We searched at the databases of MEDLINE, EMBASE, and Cochrane Central Register of Controlled Trials (May 2014). The criteria to include studies were Randomised Controlled Trials (RCTs), comparing PRP with placebo or usual treatment, and evaluating the efficacy and safety or PRP in patient with a clinical diagnosis of tendinopathy or ligament injury at any stage. The eligibility assessment of the studies for inclusion, data extraction, and quality assessment of the included studies was independently conducted by two authors. The extracted variables were related with the methodological quality, characteristics of the study, characteristics of the patients, and outcomes regarding time to complete recovery of lesion, functionality, and pain for both the PRP and control group.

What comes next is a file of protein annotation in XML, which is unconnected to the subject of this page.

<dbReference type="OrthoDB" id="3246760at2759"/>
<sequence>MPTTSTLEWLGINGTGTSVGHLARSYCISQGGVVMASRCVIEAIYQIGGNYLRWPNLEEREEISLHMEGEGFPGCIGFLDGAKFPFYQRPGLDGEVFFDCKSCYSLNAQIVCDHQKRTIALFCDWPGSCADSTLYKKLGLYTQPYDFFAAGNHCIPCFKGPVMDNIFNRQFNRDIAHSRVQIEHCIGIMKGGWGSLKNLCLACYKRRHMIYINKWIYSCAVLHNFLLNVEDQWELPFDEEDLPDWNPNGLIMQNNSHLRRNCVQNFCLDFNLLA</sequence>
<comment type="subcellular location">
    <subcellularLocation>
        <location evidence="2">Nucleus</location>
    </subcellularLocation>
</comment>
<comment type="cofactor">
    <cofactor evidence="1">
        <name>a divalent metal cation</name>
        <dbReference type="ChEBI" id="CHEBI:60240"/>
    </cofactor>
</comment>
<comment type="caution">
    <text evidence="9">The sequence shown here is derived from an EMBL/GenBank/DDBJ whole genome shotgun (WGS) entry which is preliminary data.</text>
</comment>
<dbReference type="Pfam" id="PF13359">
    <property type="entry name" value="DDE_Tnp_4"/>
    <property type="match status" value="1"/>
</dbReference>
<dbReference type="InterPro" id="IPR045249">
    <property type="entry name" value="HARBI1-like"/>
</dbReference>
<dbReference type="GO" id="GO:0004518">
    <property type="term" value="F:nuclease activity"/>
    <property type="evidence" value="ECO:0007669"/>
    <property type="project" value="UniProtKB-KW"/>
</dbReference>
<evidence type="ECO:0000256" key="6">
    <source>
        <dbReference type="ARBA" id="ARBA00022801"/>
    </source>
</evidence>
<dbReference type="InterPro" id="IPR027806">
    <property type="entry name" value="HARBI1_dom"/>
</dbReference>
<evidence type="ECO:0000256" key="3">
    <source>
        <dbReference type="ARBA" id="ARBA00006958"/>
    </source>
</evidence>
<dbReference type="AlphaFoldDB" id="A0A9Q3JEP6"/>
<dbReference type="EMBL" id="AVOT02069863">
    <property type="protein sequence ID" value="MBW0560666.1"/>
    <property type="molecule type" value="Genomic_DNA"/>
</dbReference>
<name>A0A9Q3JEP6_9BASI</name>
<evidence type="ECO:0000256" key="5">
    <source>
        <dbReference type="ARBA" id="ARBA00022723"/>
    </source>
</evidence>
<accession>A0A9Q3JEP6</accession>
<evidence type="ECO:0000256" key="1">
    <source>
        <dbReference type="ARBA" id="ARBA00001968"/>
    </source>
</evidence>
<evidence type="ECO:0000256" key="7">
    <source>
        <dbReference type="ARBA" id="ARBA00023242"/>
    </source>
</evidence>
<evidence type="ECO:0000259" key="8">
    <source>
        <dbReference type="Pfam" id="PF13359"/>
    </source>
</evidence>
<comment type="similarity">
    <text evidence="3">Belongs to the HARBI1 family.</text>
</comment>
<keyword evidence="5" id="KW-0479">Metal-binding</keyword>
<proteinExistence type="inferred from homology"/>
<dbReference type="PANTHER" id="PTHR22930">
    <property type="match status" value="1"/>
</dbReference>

In total 34 studies were included, however, only one RCT reported time to complete recovery, 12 RCTS provide quantitative results on the outcome pain, and 18 RCTs on the outcome functionality. The quality of evidence was in general low or very low. Time to complete recovery was not statistically significant different between the PRP and control group. We found a significant improvement of 0.28 points (95%-CI: 0.04 to 0.53, p=0.02; I2=70%) on the functionality scale (range from 0 to 100). No significant differences between the groups have been found regarding the reduction of pain on the VAS scale. However, analysis of subgroups showed differences in efficacy of PRP by localization of the tendinopathy, the concentration of platelets in PRP, and if co-interventions such as surgery have been conducted.